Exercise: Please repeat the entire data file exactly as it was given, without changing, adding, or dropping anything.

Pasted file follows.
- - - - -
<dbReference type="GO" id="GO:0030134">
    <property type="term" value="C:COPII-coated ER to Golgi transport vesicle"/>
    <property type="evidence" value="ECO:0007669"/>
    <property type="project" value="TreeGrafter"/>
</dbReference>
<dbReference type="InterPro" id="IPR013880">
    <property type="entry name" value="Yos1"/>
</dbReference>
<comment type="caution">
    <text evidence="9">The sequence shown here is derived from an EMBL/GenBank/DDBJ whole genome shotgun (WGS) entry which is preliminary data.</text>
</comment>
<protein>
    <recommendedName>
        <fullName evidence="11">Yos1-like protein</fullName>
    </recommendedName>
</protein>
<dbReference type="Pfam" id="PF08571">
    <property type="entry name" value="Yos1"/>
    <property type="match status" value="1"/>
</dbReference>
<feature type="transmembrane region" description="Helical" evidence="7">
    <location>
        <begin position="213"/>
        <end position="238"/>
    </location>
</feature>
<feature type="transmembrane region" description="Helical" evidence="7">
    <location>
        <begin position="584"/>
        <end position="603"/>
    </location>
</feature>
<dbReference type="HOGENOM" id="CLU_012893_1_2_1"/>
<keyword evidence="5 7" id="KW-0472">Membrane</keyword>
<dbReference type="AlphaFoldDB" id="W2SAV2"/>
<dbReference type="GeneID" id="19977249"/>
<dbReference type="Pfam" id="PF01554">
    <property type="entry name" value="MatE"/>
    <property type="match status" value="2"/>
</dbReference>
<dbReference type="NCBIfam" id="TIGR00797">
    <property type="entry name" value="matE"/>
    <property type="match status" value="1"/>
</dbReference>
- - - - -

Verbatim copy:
<dbReference type="GO" id="GO:0030134">
    <property type="term" value="C:COPII-coated ER to Golgi transport vesicle"/>
    <property type="evidence" value="ECO:0007669"/>
    <property type="project" value="TreeGrafter"/>
</dbReference>
<dbReference type="InterPro" id="IPR013880">
    <property type="entry name" value="Yos1"/>
</dbReference>
<comment type="caution">
    <text evidence="9">The sequence shown here is derived from an EMBL/GenBank/DDBJ whole genome shotgun (WGS) entry which is preliminary data.</text>
</comment>
<protein>
    <recommendedName>
        <fullName evidence="11">Yos1-like protein</fullName>
    </recommendedName>
</protein>
<dbReference type="Pfam" id="PF08571">
    <property type="entry name" value="Yos1"/>
    <property type="match status" value="1"/>
</dbReference>
<feature type="transmembrane region" description="Helical" evidence="7">
    <location>
        <begin position="213"/>
        <end position="238"/>
    </location>
</feature>
<feature type="transmembrane region" description="Helical" evidence="7">
    <location>
        <begin position="584"/>
        <end position="603"/>
    </location>
</feature>
<dbReference type="HOGENOM" id="CLU_012893_1_2_1"/>
<keyword evidence="5 7" id="KW-0472">Membrane</keyword>
<dbReference type="AlphaFoldDB" id="W2SAV2"/>
<dbReference type="GeneID" id="19977249"/>
<dbReference type="Pfam" id="PF01554">
    <property type="entry name" value="MatE"/>
    <property type="match status" value="2"/>
</dbReference>
<dbReference type="NCBIfam" id="TIGR00797">
    <property type="entry name" value="matE"/>
    <property type="match status" value="1"/>
</dbReference>